On April 18, 2018, Russian Defense Minister Sergei Shoigu announced that this year’s military parade in Moscow that commemorates the Soviet victory over Nazi Germany in WWII will feature new and advanced weaponry. Specifically, he noted that for the first time ever, “the Uran-9 combat multifunctional robotic system, the Uran-6 multipurpose mine-clearance robotic vehicle and Korsar short-range drones” will be showcased along other land and air weapons.
This announcement is momentous. Victory Day parades are back in fashion in Russia, after a brief hiatus from the annual military pageantry of the Soviet days. At the parade itself, the latest and legacy technologies are displayed – from WWII-era tanks to the latest combat vehicles, missiles and airplanes. All technology displayed on parade was/is in regular use, so it was probably just a matter of time before Russians started showing off their unmanned military systems.
Over the past several years, Russian Federation has made great strides in developing a wide variety of unmanned aerial, ground and sea/underwater vehicles. Of these, the unmanned aerial vehicles (UAVs) have seen extensive use in Russian operations, along with a growing number of unarmed ground vehicles (UGV) for demining and ISR missions. That is why Russia’s choice to display these particular unmanned systems is so interesting – of the three vehicles named, only unarmed Uran-6 has seen actual operational use, most notably in Syria. Uran-9 has been undergoing testing and evaluation by the Russian Ministry of Defense, and this particular UGV, given its PR-ready look of a small-scale tank, has been shown extensively at various domestic and international exhibitions. Moreover, Korsar UAV is a virtually unknown vehicle – back in 2015-2016, there were announcements that its production would commence in 2017 – however, the manufacturer of this UAV did not seem to start mass production, which is presumed to start this year. In fact, Russia operates an entire flotilla of UAVs that have seen extensive operational use in Ukraine and Syria – short-range Eleron-3, longer-ranged Orlan-10(the most numerous UAV in the Russian military), and long-range Forpost (itself a licensed copy of an Israeli Searcher UAV).
There are other smaller UAVs in Russian service that have been growing in numbers and importance as key mission multipliers for the Russian forces. The absence of these battle-tested and available UAVs is curious, in light of the actual decision to showcase unmanned systems in the first place. On the UGV side, while Russian military in Syria used numerous UGVs for ISR and demining, most were small and may not make for good exhibition owning to their size. Still – Russian military is in fact evaluating two mid-sized UGVs that have underwent extensive trials and are ready to be incorporated into actual use – armed “Soratnik” and “Nerehta.” The absence of these two vehicles from May 9 parade is also curious, given extensive publicity they were getting over the past 24 months. Additionally, Russians have already showcased “Platforma-M” small guard UGV at May 9 Victory parades in Kaliningrad as far back as 2014, and will do so this year as well.Finally, if all the selected unmanned systems would be shown on top of military trucks – instead of a potentially more crowd-pleasing movement on their own – its also interesting that another key unmanned systems will be absent on that day – Orion-E long-range UAV that was unveiled with great fanfare at last year’s military exhibition.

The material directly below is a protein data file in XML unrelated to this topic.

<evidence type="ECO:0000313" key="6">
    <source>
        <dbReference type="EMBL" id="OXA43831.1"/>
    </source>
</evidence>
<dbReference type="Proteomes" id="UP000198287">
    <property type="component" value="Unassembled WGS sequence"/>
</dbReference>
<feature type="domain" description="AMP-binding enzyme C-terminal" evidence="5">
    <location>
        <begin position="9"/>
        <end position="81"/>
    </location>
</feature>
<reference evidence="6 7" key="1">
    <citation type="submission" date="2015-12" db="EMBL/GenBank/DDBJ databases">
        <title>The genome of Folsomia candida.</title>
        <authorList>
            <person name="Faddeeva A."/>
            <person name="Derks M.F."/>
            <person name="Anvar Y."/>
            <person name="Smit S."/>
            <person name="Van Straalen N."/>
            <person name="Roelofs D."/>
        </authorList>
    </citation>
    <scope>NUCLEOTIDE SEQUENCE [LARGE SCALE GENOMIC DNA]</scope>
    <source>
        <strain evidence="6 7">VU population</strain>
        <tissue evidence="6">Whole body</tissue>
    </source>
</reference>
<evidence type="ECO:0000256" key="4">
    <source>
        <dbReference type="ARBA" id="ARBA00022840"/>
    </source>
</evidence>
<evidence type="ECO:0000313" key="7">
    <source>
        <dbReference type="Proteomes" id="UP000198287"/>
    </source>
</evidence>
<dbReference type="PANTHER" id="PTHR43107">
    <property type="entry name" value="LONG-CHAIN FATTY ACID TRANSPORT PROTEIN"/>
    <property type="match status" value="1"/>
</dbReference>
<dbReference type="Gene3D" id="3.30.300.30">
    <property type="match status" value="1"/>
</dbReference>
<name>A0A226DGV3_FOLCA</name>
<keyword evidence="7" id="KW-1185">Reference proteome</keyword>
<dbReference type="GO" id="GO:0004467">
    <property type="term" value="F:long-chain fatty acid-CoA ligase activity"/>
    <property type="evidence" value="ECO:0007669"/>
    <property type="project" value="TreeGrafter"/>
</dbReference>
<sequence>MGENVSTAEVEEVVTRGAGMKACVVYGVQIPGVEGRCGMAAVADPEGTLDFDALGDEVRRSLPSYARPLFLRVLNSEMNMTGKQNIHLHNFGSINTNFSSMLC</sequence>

In the end, its up to Moscow to select what its citizens and the international community will be seeing during the parade. The issues concerning the selection of one particular unmanned system over another may have to do with logistics, internal politics or other factors. Still, selecting an unknown UAV over several others that have proven themselves in service is a curious decision. Perhaps Russia is saving these other unmanned vehicles for future parades. And speaking of which – Moscow is in fact a latecomer to showcasing UAS in such a setting. Belarus, Kazakhstan, Armenia, Azerbaijan, China and Iran are among the growing number of nations displaying domestic and imported unmanned military systems on military parades. May 9 is definitely not the last time Russia will showcase its unmanned military systems – given how many resources it is dedicating to their design, production and eventual use.
Samuel Bendett is an Associate Research Analyst at CNA and a Fellow in Russia Studies at the American Foreign Policy Council.